Every day, Xue dons a lab coat and pulls a petri dish out of the incubator, carrying it to a counter and sliding it under a microscope to check on the cells and measure the amount of new cells marked with the GFP. He needs to grow cells for two weeks to have enough data to determine the efficiency of one vector for one cell type. He has already learned the hard way that it pays to continually check his cells’ progress – a temperature fluctuation killed the previous batch.
“I was in the beginning stages of my experiment when I neglected to check my cells for a day. I thought that because I didn’t need to change the solution in the petri dish that day, I wouldn’t need to come in to the lab,” Xue explained.
Unfortunately, when he returned to the lab, the cells were dead, and he had to unfreeze a new batch, delaying the experiment almost a week. “I shudder to think about that happening in the middle or near the end of the experiment,” he said.
Xue is analyzing the efficiency rates of vectors for application in drug delivery research. When using a vector to put genetic material in to a cell, the resulting number of changed cells can vary widely depending on several factors. When the vector is introduced in the life cycle of the cells, the stage of cell replication at which measurements are taken, how often measurements are taken, and the concentration of cells in the petri dish, all affect an experiment’s results. To top it off, scientists use many different types of vectors, or try to develop their own, making it more difficult for other researchers to duplicate study results.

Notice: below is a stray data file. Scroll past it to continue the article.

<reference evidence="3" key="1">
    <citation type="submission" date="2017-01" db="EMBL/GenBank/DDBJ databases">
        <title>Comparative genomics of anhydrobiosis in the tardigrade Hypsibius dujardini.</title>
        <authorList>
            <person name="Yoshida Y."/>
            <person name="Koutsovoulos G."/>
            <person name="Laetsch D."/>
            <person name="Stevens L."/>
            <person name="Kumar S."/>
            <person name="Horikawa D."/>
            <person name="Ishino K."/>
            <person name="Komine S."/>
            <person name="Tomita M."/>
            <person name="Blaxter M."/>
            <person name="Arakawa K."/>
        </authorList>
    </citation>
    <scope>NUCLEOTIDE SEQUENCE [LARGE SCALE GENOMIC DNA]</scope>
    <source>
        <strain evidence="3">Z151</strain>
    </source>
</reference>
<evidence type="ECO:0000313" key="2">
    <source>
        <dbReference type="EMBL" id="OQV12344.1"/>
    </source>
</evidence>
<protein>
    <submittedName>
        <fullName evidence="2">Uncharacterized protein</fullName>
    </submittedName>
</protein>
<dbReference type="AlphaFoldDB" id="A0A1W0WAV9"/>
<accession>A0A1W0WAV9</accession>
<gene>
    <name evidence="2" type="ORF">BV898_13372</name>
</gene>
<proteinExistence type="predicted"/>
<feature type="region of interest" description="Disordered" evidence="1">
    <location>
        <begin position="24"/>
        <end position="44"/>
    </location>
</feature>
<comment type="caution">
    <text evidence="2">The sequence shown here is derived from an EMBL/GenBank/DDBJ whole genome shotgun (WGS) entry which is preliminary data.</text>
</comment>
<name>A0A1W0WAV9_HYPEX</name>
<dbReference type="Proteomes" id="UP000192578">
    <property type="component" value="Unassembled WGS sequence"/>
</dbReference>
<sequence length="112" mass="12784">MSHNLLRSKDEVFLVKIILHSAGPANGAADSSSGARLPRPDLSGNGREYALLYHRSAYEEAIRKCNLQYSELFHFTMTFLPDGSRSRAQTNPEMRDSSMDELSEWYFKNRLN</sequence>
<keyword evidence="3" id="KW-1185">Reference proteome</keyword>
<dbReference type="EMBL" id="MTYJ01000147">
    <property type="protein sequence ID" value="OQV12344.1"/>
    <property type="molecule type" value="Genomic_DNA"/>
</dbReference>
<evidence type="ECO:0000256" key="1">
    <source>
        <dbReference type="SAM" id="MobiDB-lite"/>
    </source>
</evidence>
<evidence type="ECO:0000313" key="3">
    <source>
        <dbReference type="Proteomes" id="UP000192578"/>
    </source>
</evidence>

“It’s important in the research community for study results to be duplicated and verified by multiple scientists, but the lack of a ‘standard’ vector or vectors, as well as the inability to simulate how a vector is expected to work, makes study verification difficult,” Xue explained. “Much research effort is focused on identifying the best vectors, but it is difficult to standardize the process due to small variations among experiments. Scientists can identify the optimal vector for one certain experiment, but that vector might not work as well for another scientist.”
The lack of an “industry standard” vector, or the ability to use computer simulation to hypothesize how well a vector will work, hinders research progress. Using his data analysis, Xue is writing a MATLAB program that he hopes will simulate how cells introduced to vectors will grow in certain conditions in order to quantify a vector’s true efficiency, and eventually predict how cells affected by vectors will behave, regardless of the experiment conditions.
This quantification will allow researchers to determine which vectors should be the standard for particular experiments, making the duplication and verification of experiment results easier and more efficient. Improving studies will help advance the progress of drug delivery and gene therapy research by reducing the amount of conflicting study results.
"By giving researchers a better measurement of vector efficiency, I hope to improve the rate of discovery in this field,” said Xue. “It’s not hard to imagine that if medical technology was more advanced, my friends may still be here. In fact, genetic therapy specifically may have saved one of them, if it was better understood.”
After completing his undergraduate degree, Xue would like to go on to graduate school, earn a Ph.D., and start his own company in the pharmaceutical industry.